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One of the earliest heresies to arise in the Christian church was Gnosticism, and Irenaeus was one of its chief early opponents. Not all Gnostics believed exactly the same thing, but the general outlines of the belief are fairly clear.
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Gnostics were dualists, teaching that there are two great opposing forces: good versus evil, light versus darkness, knowledge versus ignorance, spirit versus matter. Since the world is material, and leaves much room for improvement, they denied that God had made it. “How can the perfect produce the imperfect, the infinite produce the finite, the spiritual produce the material?” they asked. One solution was to say that there were thirty beings called AEons, and that God had made the first AEon, which made the second AEon, which made the third, and so on to the thirtieth AEon, which made the world. (This, Gnostics pointed out to the initiate, was the true inward spiritual meaning of the statement that Jesus was thirty years old when he began to preach.) As Irenaeus pointed out, this did not help at all. Assuming the Gnostic view of the matter, each of the thirty must be either finite or infinite, material or non-material, and somewhere along the line you would have an infinite being producing a finite one, a spiritual being producing a material one.
The Gnostics were Docetists (pronounced do-SEE-tists). This word comes from the Greek word meaning “to seem.” They taught that Christ did not really have a material body, but only seemed to have one. It was an appearance, so that he could communicate with men, but was not really there. (If holograms had been known then, they would certainly have said that the supposed body of Jesus was a hologram.) They went on to say that Jesus was not really born, and did not really suffer or die, but merely appeared to do so. It was in opposition to early Gnostic teachers that the Apostle John wrote (1 John 4:1-3) that anyone who denies that Jesus Christ is come in the flesh is of antiChrist.
Gnostics claimed to be Christians, but Christians with a difference. They said that Jesus had had two doctrines: one a doctrine fit for the common man, and preached to everyone, and the other an advanced teaching, kept secret from the multitudes, fit only for the chosen few, the spiritually elite. They, the Gnostics, were the spiritually elite, and although the doctrines taught in the churches were not exactly wrong, and were in fact as close to the truth as the common man could hope to come, it was to the Gnostics that one must turn for the real truth.
In opposition to this idea, Irenaeus maintained that the Gospel message is for everyone. He was perhaps the first to speak of the Church as “Catholic” (universal). In using this term, he made three contrasts:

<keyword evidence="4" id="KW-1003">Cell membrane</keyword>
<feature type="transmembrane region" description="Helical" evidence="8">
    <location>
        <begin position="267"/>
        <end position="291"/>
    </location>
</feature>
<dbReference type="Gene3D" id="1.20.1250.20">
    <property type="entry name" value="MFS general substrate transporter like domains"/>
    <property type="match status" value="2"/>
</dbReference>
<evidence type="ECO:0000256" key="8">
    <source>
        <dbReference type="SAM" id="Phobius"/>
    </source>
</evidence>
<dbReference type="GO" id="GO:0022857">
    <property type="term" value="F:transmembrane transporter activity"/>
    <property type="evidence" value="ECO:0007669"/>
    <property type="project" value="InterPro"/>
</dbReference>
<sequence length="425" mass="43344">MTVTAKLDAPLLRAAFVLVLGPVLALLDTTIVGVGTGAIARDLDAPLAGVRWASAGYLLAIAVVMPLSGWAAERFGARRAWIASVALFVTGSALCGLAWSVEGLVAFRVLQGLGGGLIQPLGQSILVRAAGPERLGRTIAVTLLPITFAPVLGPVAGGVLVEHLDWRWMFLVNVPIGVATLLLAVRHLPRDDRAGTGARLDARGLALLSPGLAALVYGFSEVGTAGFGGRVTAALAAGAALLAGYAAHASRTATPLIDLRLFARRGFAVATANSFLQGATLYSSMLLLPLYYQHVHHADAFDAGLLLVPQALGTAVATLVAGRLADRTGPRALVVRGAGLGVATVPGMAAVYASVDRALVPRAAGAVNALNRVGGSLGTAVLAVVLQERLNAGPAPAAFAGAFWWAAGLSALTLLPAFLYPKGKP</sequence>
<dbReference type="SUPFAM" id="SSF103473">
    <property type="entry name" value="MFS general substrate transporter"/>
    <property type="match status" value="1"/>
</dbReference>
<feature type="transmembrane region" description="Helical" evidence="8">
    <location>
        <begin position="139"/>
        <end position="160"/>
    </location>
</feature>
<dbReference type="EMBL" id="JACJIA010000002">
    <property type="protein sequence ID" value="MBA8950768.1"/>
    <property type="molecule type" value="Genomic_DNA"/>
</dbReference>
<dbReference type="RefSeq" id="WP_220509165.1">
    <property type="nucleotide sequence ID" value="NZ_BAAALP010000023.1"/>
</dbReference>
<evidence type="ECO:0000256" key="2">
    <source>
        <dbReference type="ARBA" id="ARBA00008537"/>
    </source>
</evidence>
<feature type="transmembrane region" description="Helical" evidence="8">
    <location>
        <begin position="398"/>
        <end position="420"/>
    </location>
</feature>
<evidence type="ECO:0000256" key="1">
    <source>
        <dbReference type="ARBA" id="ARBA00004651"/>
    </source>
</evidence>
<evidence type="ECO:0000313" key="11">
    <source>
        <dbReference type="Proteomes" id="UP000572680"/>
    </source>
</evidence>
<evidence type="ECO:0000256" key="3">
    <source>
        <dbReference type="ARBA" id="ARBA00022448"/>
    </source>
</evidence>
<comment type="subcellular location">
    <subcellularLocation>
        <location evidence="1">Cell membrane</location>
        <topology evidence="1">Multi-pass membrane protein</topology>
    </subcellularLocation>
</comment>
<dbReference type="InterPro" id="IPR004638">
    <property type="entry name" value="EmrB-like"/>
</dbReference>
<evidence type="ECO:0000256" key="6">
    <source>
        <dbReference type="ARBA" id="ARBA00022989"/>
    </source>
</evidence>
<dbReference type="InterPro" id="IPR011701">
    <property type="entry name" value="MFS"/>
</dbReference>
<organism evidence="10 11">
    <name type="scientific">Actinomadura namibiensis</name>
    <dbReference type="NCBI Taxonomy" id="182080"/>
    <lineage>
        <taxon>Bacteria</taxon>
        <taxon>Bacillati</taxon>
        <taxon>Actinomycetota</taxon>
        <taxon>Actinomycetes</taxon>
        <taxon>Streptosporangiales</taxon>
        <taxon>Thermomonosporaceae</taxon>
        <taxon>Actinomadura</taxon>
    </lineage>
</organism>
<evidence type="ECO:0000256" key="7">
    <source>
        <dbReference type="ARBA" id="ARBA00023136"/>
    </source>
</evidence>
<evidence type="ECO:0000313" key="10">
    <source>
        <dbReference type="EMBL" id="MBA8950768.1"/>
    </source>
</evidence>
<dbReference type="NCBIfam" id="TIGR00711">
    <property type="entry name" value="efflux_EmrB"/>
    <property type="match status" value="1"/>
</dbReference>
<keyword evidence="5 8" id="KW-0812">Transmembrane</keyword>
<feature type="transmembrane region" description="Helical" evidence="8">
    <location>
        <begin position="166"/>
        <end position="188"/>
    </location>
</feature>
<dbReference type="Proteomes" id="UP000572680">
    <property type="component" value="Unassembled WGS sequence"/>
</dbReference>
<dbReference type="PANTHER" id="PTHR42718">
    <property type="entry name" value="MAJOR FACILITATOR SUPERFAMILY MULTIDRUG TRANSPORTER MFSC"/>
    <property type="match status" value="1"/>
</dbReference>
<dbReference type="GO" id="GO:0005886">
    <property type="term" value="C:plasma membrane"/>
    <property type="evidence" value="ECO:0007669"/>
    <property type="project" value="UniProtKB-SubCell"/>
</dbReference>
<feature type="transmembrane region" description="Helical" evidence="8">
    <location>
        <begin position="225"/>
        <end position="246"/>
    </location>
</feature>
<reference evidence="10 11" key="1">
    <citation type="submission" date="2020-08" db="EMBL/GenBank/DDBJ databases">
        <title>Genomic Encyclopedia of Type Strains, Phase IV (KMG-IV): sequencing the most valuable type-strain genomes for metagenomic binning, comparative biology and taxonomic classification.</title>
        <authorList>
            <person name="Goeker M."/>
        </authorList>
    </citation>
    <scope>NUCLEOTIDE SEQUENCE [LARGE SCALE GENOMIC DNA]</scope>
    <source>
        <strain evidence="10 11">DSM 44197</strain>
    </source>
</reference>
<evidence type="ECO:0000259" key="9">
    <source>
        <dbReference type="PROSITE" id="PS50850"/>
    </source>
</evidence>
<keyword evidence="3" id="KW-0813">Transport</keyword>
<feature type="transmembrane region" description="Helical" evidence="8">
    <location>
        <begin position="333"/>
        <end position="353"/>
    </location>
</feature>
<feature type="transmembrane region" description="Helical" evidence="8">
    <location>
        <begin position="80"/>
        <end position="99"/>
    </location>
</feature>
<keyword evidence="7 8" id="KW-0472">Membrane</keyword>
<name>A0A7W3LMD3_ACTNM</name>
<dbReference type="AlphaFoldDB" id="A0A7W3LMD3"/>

(1) He contrasted the over-all church with the single local congregation, so that one spoke of the Church in Ephesus, but also of the Catholic Church, of which the Churches in Ephesus, Corinth, Rome, Antioch, etc. were local branches or chapters.
(2) He contrasted Christianity with Judaism, in that the task of Judaism was to preserve the knowledge of the one God by establishing a solid national base for it among a single people, but the task of Christianity was to set out from that base to preach the Truth to all nations.
(3) He contrasted Christianity with Gnosticism, in that the Gnostics claimed to have a message only for the few with the right aptitudes and temperaments, whereas the Christian Gospel was to be proclaimed to all men everywhere.
Irenaeus then went on to say: If Jesus did have a special secret teaching, to whom would He entrust it? Clearly, to His disciples, to the Twelve, who were with Him constantly, and to whom he spoke without reservation (Mark 4:34). And was the teaching of the Twelve different from that of Paul? Here the Gnostics, and others since, have tried to drive a wedge between Paul and the original Apostles, but Peter writes of Paul in the highest terms (2 Peter 3:15), as one whose teaching is authentic. Again, we find Paul saying to the elders of the church at Ephesus (Acts 20:27), that he has declared to them the whole counsel of God. Where, then, do we look for Christ’s authentic teaching? In the congregations that were founded by the apostles, who set trustworthy men in charge of them, and charged them to pass on the teaching unchanged to future generations through carefully chosen successors.
– Source: Biography of Irenaeus, Bishop of Lyons, theologian By James Kiefer